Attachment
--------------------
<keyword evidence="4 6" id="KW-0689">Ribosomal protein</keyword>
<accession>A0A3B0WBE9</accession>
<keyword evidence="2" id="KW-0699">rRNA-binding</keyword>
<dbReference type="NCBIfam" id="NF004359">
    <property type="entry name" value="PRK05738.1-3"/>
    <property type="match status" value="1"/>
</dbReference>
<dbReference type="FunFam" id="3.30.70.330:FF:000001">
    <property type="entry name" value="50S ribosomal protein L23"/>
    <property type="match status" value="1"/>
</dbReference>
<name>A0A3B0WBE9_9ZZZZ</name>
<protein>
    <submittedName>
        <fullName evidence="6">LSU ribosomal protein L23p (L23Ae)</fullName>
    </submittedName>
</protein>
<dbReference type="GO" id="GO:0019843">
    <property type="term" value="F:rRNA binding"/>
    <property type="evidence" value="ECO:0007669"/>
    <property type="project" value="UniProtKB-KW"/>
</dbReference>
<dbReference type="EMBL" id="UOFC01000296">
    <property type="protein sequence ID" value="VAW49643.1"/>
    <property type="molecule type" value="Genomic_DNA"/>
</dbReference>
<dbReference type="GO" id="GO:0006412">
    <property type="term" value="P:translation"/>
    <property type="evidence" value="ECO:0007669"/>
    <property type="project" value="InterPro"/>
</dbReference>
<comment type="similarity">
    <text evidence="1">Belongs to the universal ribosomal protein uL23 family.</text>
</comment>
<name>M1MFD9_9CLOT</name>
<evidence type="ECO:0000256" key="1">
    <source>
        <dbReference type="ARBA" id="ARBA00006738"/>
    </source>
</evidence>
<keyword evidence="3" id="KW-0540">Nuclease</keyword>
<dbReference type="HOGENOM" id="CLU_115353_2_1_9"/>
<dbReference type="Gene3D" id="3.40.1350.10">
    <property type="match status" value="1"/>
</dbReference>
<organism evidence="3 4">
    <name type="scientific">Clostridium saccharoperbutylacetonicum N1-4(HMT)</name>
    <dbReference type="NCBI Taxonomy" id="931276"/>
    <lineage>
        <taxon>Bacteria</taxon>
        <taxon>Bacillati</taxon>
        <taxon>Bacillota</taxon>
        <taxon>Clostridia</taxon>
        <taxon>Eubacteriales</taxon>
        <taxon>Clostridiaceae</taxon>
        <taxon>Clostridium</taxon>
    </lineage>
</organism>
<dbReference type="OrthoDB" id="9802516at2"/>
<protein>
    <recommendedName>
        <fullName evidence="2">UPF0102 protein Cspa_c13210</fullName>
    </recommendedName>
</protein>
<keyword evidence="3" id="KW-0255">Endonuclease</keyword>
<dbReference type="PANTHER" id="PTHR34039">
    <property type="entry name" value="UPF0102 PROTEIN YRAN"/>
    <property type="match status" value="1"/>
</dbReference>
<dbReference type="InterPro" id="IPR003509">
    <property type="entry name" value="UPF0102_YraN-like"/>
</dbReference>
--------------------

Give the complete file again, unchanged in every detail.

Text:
<keyword evidence="4 6" id="KW-0689">Ribosomal protein</keyword>
<accession>A0A3B0WBE9</accession>
<keyword evidence="2" id="KW-0699">rRNA-binding</keyword>
<dbReference type="NCBIfam" id="NF004359">
    <property type="entry name" value="PRK05738.1-3"/>
    <property type="match status" value="1"/>
</dbReference>
<dbReference type="FunFam" id="3.30.70.330:FF:000001">
    <property type="entry name" value="50S ribosomal protein L23"/>
    <property type="match status" value="1"/>
</dbReference>
<name>A0A3B0WBE9_9ZZZZ</name>
<protein>
    <submittedName>
        <fullName evidence="6">LSU ribosomal protein L23p (L23Ae)</fullName>
    </submittedName>
</protein>
<dbReference type="GO" id="GO:0019843">
    <property type="term" value="F:rRNA binding"/>
    <property type="evidence" value="ECO:0007669"/>
    <property type="project" value="UniProtKB-KW"/>
</dbReference>
<dbReference type="EMBL" id="UOFC01000296">
    <property type="protein sequence ID" value="VAW49643.1"/>
    <property type="molecule type" value="Genomic_DNA"/>
</dbReference>
<dbReference type="GO" id="GO:0006412">
    <property type="term" value="P:translation"/>
    <property type="evidence" value="ECO:0007669"/>
    <property type="project" value="InterPro"/>
</dbReference>
<comment type="similarity">
    <text evidence="1">Belongs to the universal ribosomal protein uL23 family.</text>
</comment>
<name>M1MFD9_9CLOT</name>
<evidence type="ECO:0000256" key="1">
    <source>
        <dbReference type="ARBA" id="ARBA00006738"/>
    </source>
</evidence>
<keyword evidence="3" id="KW-0540">Nuclease</keyword>
<dbReference type="HOGENOM" id="CLU_115353_2_1_9"/>
<dbReference type="Gene3D" id="3.40.1350.10">
    <property type="match status" value="1"/>
</dbReference>
<organism evidence="3 4">
    <name type="scientific">Clostridium saccharoperbutylacetonicum N1-4(HMT)</name>
    <dbReference type="NCBI Taxonomy" id="931276"/>
    <lineage>
        <taxon>Bacteria</taxon>
        <taxon>Bacillati</taxon>
        <taxon>Bacillota</taxon>
        <taxon>Clostridia</taxon>
        <taxon>Eubacteriales</taxon>
        <taxon>Clostridiaceae</taxon>
        <taxon>Clostridium</taxon>
    </lineage>
</organism>
<dbReference type="OrthoDB" id="9802516at2"/>
<protein>
    <recommendedName>
        <fullName evidence="2">UPF0102 protein Cspa_c13210</fullName>
    </recommendedName>
</protein>
<keyword evidence="3" id="KW-0255">Endonuclease</keyword>
<dbReference type="PANTHER" id="PTHR34039">
    <property type="entry name" value="UPF0102 PROTEIN YRAN"/>
    <property type="match status" value="1"/>
</dbReference>
<dbReference type="InterPro" id="IPR003509">
    <property type="entry name" value="UPF0102_YraN-like"/>
</dbReference>